2. Donor compensation could substantially increase the number of people who sign up to be a potential bone marrow match. 

3. Advances in medical technology have made the extraction of the hematopoietic stem cells found in bone marrow essentially as easy as blood donation.

4. Last month a unanimous three-judge panel ruled in favor of a nonprofit group, MoreMarrowDonors.org, that wants to encourage bone marrow donations by offering $3,000 scholarships, housing allowances, or charitable donations to those who are matched with blood disease patients. The donor group said the application of the National Organ Transplant Act, which includes bone marrow among the "organs" that cannot be sold, violated the equal-protection clause, because there is no rational basis for government to treat donors undergoing apheresis differently from blood or sperm donors.

5. The Justice Department and the National Marrow Donor Program have moved quickly to try to overturn the decision that would allow compensation for bone marrow donors. Reasons? The Justice Department claims that that donor compensation undermines Congress’s clear policy of allowing only voluntary bone marrow donations. The National Marrow Donor Program claims that "a donor system that relies on the human desire to help others is far superior to one that focuses on self-gain."  

MP: So the government and the National Marrow Donor Program want to perpetuate a needless bone marrow shortage and thereby sentence thousands of Americans to a guaranteed death sentence as a direct consequence of the artificial bone marrow shortage.  Just wondering - would the National Marrow Donor Program likewise suggest that donor systems for food, clothing, cars, and shelter, which rely on the human desire to help others, are far superior systems to ones that focus on self-interest and self-gain?    How would your current diet compare, in terms of quantity and quality, to the food available to you if you had to rely on the human desire of wheat farmers in Kansas, cattle ranchers in Texas, and dairy farmers in Wisconsin to help others and supply you with your food?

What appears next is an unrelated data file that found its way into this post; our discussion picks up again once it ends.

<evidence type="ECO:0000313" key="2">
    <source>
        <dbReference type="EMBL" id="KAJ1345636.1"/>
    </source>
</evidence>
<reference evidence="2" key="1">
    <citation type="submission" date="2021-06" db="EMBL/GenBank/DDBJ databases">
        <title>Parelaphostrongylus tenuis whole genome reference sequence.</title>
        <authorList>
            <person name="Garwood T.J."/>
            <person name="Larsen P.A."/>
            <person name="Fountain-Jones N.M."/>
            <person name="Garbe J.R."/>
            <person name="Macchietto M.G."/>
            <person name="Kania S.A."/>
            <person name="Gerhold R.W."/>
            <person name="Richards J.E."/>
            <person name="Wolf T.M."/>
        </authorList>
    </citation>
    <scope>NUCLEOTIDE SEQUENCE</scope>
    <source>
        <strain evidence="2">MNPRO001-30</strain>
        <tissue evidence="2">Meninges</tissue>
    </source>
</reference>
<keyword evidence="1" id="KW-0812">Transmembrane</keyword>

Question: Are there any material differences between the provision of life-sustaining food products and the provision of life-sustaining bone marrow that would justify allowing market transactions for food but not bone marrow?  If so, what are those differences?

Quote of the Day from Frederic Bastiat

Four days before his death in 1850, Frederic Bastiat sent this message to a friend:

"Treat all economic questions from the viewpoint of the consumer, for the interests of the consumer are the interests of the human race."